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Intake of vitamins B6 and C and the risk of kidney stones in women.
J Am Soc Nephrol 1999; 10(4):840-5JA

Abstract

Urinary oxalate is an important determinant of calcium oxalate kidney stone formation. High doses of vitamin B6 may decrease oxalate production, whereas vitamin C can be metabolized to oxalate. This study was conducted to examine the association between the intakes of vitamins B6 and C and risk of kidney stone formation in women. The relation between the intake of vitamins B6 and C and the risk of symptomatic kidney stones were prospectively studied in a cohort of 85,557 women with no history of kidney stones. Semiquantitative food-frequency questionnaires were used to assess vitamin consumption from both foods and supplements. A total of 1078 incident cases of kidney stones was documented during the 14-yr follow-up period. A high intake of vitamin B6 was inversely associated with risk of stone formation. After adjusting for other dietary factors, the relative risk of incident stone formation for women in the highest category of B6 intake (> or =40 mg/d) compared with the lowest category (<3 mg/d) was 0.66 (95% confidence interval, 0.44 to 0.98). In contrast, vitamin C intake was not associated with risk. The multivariate relative risk for women in the highest category of vitamin C intake (> or =1500 mg/d) compared with the lowest category (<250 mg/d) was 1.06 (95% confidence interval, 0.69 to 1.64). Large doses of vitamin B6 may reduce the risk of kidney stone formation in women. Routine restriction of vitamin C to prevent stone formation appears unwarranted.

Authors+Show Affiliations

Channing Laboratory, Department of Medicine, Brigham and Women's Hospital, Harvard Medical School, Boston, Massachusetts 02115, USA. gary.curhan@channing.harvard.eduNo affiliation info availableNo affiliation info availableNo affiliation info available

Pub Type(s)

Journal Article
Research Support, U.S. Gov't, P.H.S.

Language

eng

PubMed ID

10203369

Citation

Curhan, G C., et al. "Intake of Vitamins B6 and C and the Risk of Kidney Stones in Women." Journal of the American Society of Nephrology : JASN, vol. 10, no. 4, 1999, pp. 840-5.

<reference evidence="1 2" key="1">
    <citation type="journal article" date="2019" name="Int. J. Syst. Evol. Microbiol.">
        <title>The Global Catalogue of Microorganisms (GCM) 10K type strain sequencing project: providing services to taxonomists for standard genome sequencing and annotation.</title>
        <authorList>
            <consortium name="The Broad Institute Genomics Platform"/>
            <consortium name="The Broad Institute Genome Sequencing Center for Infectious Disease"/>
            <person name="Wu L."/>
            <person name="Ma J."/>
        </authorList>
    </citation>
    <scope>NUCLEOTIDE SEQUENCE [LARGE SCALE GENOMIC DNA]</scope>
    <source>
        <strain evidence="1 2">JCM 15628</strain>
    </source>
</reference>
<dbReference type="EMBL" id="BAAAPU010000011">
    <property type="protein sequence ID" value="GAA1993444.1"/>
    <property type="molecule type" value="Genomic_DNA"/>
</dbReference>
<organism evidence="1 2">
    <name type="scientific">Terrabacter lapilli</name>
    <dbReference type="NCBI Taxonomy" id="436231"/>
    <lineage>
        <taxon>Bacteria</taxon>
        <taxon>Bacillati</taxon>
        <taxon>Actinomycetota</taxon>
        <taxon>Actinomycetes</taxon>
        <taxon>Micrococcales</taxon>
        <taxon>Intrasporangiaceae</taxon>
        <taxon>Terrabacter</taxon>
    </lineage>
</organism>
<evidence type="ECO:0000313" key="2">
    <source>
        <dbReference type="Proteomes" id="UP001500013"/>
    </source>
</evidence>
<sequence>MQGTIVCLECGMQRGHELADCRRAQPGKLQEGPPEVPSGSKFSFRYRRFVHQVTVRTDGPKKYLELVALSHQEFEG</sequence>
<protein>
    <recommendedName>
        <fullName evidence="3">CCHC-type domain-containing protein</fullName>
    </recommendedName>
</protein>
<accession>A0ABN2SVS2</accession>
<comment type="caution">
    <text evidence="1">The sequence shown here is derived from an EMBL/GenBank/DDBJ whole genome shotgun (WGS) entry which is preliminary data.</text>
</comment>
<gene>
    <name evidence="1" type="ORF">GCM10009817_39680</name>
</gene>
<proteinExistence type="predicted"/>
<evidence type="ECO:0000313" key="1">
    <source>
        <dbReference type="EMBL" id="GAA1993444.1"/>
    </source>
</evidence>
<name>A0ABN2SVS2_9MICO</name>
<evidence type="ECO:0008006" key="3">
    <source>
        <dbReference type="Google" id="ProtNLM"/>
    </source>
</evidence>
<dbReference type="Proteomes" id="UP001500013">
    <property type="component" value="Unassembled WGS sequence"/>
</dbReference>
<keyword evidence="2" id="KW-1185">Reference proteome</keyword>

Curhan GC, Willett WC, Speizer FE, et al. Intake of vitamins B6 and C and the risk of kidney stones in women. J Am Soc Nephrol. 1999;10(4):840-5.
Curhan, G. C., Willett, W. C., Speizer, F. E., & Stampfer, M. J. (1999). Intake of vitamins B6 and C and the risk of kidney stones in women. Journal of the American Society of Nephrology : JASN, 10(4), pp. 840-5.
Curhan GC, et al. Intake of Vitamins B6 and C and the Risk of Kidney Stones in Women. J Am Soc Nephrol. 1999;10(4):840-5. PubMed PMID: 10203369.
* Article titles in AMA citation format should be in sentence-case
TY - JOUR T1 - Intake of vitamins B6 and C and the risk of kidney stones in women. AU - Curhan,G C, AU - Willett,W C, AU - Speizer,F E, AU - Stampfer,M J, PY - 1999/4/15/pubmed PY - 1999/4/15/medline PY - 1999/4/15/entrez SP - 840 EP - 5 JF - Journal of the American Society of Nephrology : JASN JO - J. Am. Soc. Nephrol. VL - 10 IS - 4 N2 - Urinary oxalate is an important determinant of calcium oxalate kidney stone formation. High doses of vitamin B6 may decrease oxalate production, whereas vitamin C can be metabolized to oxalate. This study was conducted to examine the association between the intakes of vitamins B6 and C and risk of kidney stone formation in women. The relation between the intake of vitamins B6 and C and the risk of symptomatic kidney stones were prospectively studied in a cohort of 85,557 women with no history of kidney stones. Semiquantitative food-frequency questionnaires were used to assess vitamin consumption from both foods and supplements. A total of 1078 incident cases of kidney stones was documented during the 14-yr follow-up period. A high intake of vitamin B6 was inversely associated with risk of stone formation. After adjusting for other dietary factors, the relative risk of incident stone formation for women in the highest category of B6 intake (> or =40 mg/d) compared with the lowest category (<3 mg/d) was 0.66 (95% confidence interval, 0.44 to 0.98). In contrast, vitamin C intake was not associated with risk. The multivariate relative risk for women in the highest category of vitamin C intake (> or =1500 mg/d) compared with the lowest category (<250 mg/d) was 1.06 (95% confidence interval, 0.69 to 1.64). Large doses of vitamin B6 may reduce the risk of kidney stone formation in women. Routine restriction of vitamin C to prevent stone formation appears unwarranted. SN - 1046-6673 UR - https://www.unboundmedicine.com/medline/citation/10203369/Intake_of_vitamins_B6_and_C_and_the_risk_of_kidney_stones_in_women_ L2 - http://jasn.asnjournals.org/cgi/pmidlookup?view=long&amp;pmid=10203369 DB - PRIME DP - Unbound Medicine ER -